Understanding the Reading Wars: The Incorporation of Phonics in the Elementary Classroom


Understanding the Reading Wars: The Incorporation of Phonics in the Elementary Classroom
Joshua W. Nelson
Faculty Sponsor
Cornelia Paraskevas
Gavin Keulks
Education practices over the years have continuously been changed and developed for the better. One area of elementary education that can still be advanced is reading, through the integration of phonics to young readers. Reading has been taught in a whole language approach1, but studies suggest that explicit instruction in phonics, which takes advantage of students' phonological awareness, is a better way to teach reading. Although the science of reading (explicit instruction in phonics) has been shown to be beneficial for students, it is still not the common practice across the country. At best, teachers combine explicit phonics instruction with whole language instruction, which is an approach termed balanced literacy. In the project I will investigate the ways in which the Oregon state-adopted textbooks align with the science of reading but also meet the Common Core State Standards, or CCSS, outcomes for reading. In addition, in order to see how reading instruction is enacted in the classroom, I will observe teachers and, if needed, informally interview elementary principals. The final product will be a guidebook for teachers who are not familiar/comfortable with a sense of reading (explicit phonics instruction): it will include foundational concepts on children's phonological development and reading instruction as well as three lesson plans based on best practices recommended by experts in the field.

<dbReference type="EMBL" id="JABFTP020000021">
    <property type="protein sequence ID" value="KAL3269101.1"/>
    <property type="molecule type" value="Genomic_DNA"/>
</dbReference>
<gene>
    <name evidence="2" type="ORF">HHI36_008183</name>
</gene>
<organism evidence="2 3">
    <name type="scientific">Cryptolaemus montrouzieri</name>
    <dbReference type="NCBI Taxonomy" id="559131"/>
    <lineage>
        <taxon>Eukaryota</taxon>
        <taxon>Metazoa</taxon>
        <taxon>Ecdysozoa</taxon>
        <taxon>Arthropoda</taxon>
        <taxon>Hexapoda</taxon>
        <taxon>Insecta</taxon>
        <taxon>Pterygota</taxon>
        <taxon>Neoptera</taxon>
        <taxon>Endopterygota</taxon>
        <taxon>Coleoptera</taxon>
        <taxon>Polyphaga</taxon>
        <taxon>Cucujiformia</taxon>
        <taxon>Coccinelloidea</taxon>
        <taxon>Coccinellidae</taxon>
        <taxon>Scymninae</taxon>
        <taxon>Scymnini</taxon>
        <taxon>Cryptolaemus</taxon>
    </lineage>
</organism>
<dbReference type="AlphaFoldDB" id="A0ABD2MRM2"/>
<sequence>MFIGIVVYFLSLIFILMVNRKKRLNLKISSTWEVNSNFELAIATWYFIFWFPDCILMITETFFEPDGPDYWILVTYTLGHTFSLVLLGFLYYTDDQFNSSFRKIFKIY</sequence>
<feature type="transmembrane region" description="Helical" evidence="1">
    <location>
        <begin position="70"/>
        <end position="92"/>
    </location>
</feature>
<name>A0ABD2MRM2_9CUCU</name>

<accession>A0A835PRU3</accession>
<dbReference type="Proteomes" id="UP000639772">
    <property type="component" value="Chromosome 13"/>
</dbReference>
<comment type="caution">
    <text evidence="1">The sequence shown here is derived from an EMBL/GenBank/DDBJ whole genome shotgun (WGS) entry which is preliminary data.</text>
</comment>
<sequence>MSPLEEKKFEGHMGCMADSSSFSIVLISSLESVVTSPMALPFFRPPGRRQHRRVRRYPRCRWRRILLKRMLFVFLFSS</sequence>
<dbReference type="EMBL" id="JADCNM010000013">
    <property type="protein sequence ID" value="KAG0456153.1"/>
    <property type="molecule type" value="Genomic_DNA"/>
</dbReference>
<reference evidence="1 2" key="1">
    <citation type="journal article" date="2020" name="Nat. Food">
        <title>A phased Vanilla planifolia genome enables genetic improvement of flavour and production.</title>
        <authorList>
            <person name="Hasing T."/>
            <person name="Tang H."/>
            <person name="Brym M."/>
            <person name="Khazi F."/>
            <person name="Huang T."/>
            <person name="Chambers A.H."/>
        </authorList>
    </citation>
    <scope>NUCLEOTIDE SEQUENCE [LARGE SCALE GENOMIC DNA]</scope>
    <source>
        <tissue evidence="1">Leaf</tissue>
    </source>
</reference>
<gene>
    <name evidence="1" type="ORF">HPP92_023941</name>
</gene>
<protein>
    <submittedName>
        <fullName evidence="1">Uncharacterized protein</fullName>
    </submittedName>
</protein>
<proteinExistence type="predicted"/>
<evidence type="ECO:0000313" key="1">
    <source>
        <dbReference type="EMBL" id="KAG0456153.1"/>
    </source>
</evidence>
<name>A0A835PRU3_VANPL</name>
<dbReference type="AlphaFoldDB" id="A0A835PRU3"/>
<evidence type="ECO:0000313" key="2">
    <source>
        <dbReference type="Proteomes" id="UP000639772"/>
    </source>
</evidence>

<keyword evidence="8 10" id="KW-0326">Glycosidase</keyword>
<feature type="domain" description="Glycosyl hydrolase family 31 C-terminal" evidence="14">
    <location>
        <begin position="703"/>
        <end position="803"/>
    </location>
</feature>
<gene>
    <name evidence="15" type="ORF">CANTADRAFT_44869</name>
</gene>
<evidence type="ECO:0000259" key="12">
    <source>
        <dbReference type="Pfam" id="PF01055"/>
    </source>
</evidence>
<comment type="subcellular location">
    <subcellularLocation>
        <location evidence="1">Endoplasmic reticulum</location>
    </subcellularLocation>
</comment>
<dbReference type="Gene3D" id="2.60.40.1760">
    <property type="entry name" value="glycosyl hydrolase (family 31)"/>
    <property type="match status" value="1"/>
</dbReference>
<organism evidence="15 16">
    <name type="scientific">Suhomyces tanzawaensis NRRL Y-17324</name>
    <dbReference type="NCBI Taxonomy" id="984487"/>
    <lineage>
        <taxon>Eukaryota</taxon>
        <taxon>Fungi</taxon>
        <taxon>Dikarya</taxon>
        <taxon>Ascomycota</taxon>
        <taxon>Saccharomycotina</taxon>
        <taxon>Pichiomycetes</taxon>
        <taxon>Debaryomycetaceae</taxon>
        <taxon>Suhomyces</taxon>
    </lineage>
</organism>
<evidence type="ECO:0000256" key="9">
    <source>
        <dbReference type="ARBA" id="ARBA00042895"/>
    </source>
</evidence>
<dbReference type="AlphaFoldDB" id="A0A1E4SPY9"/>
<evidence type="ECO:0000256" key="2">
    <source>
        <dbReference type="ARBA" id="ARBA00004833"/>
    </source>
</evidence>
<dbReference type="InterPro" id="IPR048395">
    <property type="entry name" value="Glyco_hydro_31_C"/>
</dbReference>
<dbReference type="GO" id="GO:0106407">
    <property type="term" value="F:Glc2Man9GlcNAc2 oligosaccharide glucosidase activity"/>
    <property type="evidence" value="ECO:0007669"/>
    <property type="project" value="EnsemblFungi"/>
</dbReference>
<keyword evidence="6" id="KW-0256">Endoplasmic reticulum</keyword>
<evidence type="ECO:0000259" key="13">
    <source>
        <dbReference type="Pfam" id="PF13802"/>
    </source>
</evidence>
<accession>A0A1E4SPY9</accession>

Honors Thesis
Honors Program
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